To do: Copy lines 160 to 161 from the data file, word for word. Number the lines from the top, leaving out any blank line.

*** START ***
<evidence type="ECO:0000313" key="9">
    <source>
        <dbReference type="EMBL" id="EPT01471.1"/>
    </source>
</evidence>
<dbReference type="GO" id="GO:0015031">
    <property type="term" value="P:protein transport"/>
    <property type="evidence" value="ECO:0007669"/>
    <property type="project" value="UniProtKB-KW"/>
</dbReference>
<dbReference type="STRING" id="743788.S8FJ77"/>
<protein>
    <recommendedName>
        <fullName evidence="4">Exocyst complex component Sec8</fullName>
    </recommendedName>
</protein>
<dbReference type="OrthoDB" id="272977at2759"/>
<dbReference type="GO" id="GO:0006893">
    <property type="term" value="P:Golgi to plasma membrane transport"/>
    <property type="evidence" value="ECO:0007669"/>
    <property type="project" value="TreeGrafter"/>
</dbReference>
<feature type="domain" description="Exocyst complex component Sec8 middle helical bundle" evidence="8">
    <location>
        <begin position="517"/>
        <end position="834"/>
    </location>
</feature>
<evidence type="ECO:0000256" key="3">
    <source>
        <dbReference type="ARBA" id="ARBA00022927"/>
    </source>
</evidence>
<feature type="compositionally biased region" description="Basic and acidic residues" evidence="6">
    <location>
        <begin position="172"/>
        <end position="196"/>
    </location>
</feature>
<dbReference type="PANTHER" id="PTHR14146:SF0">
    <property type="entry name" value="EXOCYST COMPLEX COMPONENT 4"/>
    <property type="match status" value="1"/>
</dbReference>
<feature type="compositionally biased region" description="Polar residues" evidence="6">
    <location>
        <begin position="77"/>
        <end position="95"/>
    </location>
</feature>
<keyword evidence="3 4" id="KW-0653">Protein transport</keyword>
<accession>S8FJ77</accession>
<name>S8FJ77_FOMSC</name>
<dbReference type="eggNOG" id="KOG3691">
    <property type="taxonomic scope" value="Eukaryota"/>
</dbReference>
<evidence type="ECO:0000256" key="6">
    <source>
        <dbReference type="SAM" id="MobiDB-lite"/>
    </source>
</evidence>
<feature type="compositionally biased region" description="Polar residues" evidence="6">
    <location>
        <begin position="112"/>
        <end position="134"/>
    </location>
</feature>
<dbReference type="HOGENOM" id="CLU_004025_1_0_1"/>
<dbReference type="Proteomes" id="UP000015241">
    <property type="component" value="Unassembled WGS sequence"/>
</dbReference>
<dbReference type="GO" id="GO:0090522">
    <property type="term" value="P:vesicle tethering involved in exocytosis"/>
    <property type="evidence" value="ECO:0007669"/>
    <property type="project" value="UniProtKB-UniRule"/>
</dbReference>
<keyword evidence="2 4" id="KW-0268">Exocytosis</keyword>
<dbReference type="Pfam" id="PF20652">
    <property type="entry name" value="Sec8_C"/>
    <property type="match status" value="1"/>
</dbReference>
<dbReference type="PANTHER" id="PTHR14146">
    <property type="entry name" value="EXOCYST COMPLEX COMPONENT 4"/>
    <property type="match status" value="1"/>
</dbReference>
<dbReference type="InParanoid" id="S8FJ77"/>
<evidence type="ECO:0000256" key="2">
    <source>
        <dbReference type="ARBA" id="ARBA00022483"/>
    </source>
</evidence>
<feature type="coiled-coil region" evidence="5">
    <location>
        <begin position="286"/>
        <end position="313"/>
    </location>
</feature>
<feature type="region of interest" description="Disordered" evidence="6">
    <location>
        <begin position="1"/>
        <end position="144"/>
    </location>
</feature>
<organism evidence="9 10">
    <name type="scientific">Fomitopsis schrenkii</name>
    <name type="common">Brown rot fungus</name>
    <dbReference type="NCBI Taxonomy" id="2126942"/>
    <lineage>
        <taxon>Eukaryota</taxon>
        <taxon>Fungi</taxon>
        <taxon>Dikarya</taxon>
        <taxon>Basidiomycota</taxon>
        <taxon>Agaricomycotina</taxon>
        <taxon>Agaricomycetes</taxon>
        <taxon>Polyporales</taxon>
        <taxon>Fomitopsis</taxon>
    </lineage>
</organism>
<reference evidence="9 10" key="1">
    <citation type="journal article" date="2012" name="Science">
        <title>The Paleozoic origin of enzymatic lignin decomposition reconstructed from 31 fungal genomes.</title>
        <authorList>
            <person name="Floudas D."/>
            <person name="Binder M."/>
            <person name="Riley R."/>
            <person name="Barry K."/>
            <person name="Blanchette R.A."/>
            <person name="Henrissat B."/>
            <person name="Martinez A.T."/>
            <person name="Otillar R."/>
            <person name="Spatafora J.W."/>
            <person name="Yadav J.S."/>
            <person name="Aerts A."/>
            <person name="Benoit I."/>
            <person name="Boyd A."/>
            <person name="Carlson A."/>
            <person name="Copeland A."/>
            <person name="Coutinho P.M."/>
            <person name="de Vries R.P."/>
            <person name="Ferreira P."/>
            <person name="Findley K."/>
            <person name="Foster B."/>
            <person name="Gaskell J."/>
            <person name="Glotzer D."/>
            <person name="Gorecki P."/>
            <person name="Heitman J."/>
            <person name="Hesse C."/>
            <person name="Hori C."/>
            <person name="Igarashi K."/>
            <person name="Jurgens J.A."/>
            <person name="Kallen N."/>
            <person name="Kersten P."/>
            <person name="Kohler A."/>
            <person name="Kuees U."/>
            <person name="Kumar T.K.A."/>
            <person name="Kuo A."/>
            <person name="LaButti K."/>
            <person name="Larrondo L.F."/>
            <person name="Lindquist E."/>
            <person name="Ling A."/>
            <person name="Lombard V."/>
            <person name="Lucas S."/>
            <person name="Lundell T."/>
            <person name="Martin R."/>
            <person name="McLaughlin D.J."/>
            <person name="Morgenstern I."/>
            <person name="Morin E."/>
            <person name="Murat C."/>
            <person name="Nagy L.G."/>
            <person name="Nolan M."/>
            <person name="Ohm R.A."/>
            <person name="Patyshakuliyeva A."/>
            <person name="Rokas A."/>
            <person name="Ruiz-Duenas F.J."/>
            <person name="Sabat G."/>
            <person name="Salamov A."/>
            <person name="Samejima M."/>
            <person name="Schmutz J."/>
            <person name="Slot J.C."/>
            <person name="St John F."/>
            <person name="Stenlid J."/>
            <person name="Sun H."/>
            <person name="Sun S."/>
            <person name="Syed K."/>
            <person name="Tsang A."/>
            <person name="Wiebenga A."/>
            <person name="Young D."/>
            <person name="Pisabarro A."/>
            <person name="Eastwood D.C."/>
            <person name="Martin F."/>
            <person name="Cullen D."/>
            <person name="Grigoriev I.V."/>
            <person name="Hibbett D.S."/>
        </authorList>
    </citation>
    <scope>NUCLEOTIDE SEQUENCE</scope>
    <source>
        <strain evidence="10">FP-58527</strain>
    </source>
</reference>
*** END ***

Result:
            <person name="Lombard V."/>
            <person name="Lucas S."/>